When a carmaker found parts painted by a supplier differing from its finished car bodies it had to look at the problem from other angles

A major European automaker experienced difficulties on its production line when body panels painted at the factory using a popular silver metallic colour suddenly didn’t appear to match the bumper fascia supplied by an outside vendor.

While there had been occasional small problems before that could be assigned to definite root causes, this time the differences in colour and appearance where the body panels appeared darker than the bumper fascia was readily noticeable.

Paint formulation or application variation?
Process engineers at the automaker applied traditional root cause analysis to the problem, first trying to identify whether the matching problem was internal process, changes in formulations by the paint supplier or parts that were out of specification from the bumper supplier. Individuals working on the line told the engineers of a sudden difference in how the parts matched, and their floor inspectors using an X-Rite MA68II multi-angle spectrophotometer said the instrument indicated there was a difference in its reflectance values. With the available data, the engineers reasoned that the root cause of the problem was due to paint formulation, and they asked for assistance from the paint supplier. When the studies showed that the MA68II was functioning correctly and measurement techniques were applied properly, X-Rite personnel offered to analyze the paints with the MA98, the most advanced version of the company's MA family of spectrophotometers. X-Rite technicians were allowed to use the MA98 to not only corroborate data, but also to see whether the root cause of the problem could be determined instrumentally.

Differences in colour – and opinion
The MA68II showed reliably and repeatedly that the colour differences in the L* values — the values that refer to how light or dark a colour appears — at near specular angles were higher on the bumper fascias, but it couldn’t provide much more information other than the fact they didn’t match the body panels.

Since the MA98 takes measurements with two illuminations and up to 19 angles, instead of only one illumination measuring at 5 angles, the instrument can record relative comparisons of the critical aspects of special effect paints, such as interference and full visual appearance. The colour change of such effect finishes vary not only by changing the observers viewing angle, but also by changing the illumination angle. The MA98 is the only portable instrument in the market to fully characterize such samples. The data indicated major variations at the +/-25° out-ofplane angles, which can be caused by differences in flake orientation. It all pointed to a mismatch or harmony problem due to processing differences between the bumper fascia and the car body.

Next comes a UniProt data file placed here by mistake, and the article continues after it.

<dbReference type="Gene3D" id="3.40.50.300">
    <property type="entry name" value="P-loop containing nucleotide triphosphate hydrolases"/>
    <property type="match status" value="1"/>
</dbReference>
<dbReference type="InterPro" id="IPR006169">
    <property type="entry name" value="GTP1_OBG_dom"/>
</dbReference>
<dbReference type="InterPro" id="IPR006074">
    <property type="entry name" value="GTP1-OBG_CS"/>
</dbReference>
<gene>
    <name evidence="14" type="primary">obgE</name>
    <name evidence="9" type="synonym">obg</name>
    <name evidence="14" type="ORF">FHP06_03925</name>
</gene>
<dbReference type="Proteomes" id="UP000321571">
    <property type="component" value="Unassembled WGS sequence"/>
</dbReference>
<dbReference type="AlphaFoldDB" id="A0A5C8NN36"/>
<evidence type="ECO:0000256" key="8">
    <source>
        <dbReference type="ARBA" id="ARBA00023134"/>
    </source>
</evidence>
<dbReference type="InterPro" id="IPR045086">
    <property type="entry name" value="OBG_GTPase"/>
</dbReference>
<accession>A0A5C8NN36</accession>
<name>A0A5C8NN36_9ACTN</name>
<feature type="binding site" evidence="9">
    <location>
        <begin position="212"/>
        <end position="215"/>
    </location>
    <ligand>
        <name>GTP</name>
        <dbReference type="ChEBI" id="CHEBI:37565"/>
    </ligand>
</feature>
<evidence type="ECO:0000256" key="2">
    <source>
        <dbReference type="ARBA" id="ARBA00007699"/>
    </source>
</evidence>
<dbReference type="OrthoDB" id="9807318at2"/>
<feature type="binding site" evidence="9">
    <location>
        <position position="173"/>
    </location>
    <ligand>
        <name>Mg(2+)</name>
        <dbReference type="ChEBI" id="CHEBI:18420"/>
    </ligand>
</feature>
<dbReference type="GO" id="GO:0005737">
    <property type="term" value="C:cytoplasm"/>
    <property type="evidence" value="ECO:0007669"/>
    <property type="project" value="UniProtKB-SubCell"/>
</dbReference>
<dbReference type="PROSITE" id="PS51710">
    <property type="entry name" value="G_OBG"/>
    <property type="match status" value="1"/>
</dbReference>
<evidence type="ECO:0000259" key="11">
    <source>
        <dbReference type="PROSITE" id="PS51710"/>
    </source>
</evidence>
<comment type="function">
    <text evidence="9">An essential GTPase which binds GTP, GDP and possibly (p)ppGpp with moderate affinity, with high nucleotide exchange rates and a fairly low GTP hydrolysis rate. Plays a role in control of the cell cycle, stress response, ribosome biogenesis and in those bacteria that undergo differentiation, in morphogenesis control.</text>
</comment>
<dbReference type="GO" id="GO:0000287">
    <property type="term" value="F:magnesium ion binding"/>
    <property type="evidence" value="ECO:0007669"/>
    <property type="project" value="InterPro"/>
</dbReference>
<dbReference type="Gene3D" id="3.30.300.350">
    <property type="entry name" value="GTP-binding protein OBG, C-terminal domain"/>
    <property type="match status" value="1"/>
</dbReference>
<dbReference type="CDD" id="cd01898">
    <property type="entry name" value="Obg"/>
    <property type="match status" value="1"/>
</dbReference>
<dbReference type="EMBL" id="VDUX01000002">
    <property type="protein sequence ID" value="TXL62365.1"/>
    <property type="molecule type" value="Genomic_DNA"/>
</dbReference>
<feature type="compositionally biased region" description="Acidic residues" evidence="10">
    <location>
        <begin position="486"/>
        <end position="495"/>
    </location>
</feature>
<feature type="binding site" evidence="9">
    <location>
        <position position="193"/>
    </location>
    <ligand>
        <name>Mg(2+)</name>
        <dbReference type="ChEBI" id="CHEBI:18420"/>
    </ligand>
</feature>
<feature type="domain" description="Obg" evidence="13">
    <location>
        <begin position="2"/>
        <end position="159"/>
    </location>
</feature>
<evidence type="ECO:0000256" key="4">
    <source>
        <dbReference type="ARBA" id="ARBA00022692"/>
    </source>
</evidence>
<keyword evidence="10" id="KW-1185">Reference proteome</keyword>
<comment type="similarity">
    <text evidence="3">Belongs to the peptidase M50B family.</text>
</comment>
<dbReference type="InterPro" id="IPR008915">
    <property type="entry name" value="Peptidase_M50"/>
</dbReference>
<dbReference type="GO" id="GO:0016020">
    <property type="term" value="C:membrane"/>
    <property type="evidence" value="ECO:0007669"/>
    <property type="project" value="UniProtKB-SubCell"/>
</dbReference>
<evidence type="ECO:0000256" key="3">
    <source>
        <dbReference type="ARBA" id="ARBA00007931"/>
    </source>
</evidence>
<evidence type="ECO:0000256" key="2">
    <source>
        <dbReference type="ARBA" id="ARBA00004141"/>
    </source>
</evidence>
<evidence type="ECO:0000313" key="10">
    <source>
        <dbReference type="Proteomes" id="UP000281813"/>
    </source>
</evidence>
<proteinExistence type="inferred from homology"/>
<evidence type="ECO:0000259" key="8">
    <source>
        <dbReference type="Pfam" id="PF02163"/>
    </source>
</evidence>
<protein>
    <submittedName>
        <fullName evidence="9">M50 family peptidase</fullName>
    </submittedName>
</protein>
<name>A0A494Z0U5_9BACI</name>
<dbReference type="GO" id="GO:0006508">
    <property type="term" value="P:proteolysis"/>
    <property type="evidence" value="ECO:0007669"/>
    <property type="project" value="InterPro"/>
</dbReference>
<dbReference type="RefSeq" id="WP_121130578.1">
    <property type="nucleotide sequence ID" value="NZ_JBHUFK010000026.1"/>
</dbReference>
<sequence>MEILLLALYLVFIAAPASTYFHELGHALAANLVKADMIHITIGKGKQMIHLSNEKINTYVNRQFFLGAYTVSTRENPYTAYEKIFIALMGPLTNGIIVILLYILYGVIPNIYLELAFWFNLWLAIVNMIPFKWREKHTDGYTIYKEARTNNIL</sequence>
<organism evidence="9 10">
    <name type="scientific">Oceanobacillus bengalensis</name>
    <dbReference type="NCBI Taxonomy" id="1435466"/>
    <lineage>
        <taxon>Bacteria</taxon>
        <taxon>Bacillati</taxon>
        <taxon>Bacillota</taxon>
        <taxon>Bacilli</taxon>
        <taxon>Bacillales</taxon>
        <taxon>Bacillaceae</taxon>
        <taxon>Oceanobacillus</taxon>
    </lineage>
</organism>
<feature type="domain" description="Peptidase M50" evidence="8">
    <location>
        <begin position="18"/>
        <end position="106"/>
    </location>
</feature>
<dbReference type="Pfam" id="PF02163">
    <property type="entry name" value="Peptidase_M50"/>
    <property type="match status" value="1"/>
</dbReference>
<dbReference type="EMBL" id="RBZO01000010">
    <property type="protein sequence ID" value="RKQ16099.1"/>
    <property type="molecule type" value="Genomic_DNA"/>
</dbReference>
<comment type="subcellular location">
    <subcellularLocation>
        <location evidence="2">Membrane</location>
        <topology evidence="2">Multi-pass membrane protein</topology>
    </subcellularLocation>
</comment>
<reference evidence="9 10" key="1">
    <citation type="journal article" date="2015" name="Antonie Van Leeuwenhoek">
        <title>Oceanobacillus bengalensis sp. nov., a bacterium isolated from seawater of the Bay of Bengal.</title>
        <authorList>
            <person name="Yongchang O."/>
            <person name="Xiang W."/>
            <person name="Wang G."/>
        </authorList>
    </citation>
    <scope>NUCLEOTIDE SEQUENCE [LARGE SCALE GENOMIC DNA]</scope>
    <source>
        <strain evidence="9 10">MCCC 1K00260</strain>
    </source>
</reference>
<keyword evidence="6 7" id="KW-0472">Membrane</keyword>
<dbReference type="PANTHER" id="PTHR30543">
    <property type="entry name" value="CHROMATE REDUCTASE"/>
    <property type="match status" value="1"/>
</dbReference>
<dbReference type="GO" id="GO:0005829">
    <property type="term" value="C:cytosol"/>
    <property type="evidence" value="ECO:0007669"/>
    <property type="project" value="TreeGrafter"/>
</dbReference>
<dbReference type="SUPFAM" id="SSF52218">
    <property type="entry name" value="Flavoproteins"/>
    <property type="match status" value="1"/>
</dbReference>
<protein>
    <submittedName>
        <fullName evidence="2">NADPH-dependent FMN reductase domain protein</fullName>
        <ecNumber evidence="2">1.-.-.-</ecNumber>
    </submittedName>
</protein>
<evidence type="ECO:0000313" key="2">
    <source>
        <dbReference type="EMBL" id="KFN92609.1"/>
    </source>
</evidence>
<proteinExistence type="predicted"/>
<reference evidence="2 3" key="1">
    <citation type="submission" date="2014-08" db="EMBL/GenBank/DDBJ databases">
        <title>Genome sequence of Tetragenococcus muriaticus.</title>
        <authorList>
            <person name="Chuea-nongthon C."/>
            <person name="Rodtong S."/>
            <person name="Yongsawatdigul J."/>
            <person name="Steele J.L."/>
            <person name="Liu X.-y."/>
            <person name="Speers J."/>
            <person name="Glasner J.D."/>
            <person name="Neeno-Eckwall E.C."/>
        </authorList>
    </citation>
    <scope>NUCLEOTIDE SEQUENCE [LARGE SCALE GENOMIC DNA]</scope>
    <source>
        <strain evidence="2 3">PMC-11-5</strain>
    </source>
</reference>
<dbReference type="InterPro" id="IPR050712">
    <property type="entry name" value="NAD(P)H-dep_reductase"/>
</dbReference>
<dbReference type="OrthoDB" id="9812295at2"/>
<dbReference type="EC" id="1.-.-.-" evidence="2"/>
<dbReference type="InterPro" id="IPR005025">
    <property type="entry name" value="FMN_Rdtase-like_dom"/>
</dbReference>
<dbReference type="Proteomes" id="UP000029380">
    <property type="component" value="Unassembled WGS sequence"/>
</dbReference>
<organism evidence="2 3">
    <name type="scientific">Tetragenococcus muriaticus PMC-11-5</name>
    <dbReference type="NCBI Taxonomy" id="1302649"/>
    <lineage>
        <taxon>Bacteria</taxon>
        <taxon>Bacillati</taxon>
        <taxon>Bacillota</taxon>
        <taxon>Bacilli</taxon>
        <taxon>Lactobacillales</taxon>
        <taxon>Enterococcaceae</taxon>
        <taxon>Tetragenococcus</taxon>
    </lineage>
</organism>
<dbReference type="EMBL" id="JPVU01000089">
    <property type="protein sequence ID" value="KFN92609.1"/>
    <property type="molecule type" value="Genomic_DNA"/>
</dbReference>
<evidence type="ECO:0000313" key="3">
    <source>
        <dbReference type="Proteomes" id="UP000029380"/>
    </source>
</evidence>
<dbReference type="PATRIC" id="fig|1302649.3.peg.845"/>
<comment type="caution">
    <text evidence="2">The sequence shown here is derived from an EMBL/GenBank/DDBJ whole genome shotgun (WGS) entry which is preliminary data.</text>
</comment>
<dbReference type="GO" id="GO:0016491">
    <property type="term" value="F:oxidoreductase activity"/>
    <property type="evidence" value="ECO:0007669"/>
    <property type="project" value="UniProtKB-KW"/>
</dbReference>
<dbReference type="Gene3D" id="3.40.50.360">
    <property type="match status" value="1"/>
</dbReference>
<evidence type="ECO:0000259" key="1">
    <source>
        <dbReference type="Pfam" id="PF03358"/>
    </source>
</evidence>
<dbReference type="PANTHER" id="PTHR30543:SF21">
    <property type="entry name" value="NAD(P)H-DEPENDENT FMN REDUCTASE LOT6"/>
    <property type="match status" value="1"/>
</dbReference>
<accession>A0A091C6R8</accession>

Process change brought disharmony
The carmaker then realized that it had altered a critical process parameter in prior months when it changed from a bell/air method of applying the base coat and final coat to body panels to entirely bell/bell method. The type of silver paint it was applying contained relatively low pigmentation and a relatively high reflective value due to the higher percentage of flakes in the paint medium.

Using bell/air, the flakes of the paint essentially had an opportunity to float in the paint medium and come to rest horizontally on the body panel in a random distribution. That orientation maximizes the reflective characteristic of the flakes, giving the paint a lighter appearance Prior to the process change body panels and bumper fas the bumper supplier used an allowed the flakes to align th way similar to the carmaker’s method. But when the carmaker implemented the bell/bell method, the process delivere the flakes so they were orient on their edges uniformly, cutting their reflective qualit to give the paint a darker appearance.

This phenomenon is understood by paint engineers, but the information wasn’t considered during the process change until the MA98 brought the differences to light. With the data measured by the MA98 and interpreted mathematically in only two days by X-Rite personnel, the automaker made adjustments to the paint supply speed in the bell-bell system and coordinated with the bumper supplier to achieve harmonious colour matching in body panels and bumper fascia. Tools like the MA98 are a way for automakers and their suppliers to closely monitor their processes and possibly save hundreds of manhours during root cause analysis of problems.

In addition to metallic flake paints, the results highlight the reason why ASTM International -- the organization that develops manufacturing standards worldwide -- has issued E 2539 – 08 as a standard practice for companies that manufacture interference pigments or that purchase interference pigments for effect paints. The standard essentially says that in order to quantify the colour shifts in interference pigments, companies need to measure with illumination sources at 45 and 15 degrees to normal and have detection at ±15° aspecular, as the MA98 spectrophotometer clearly shows variations in both metallic flake and interference pigments in effect paints that automakers can use to perform root cause analysis and test the effects of new processes on products.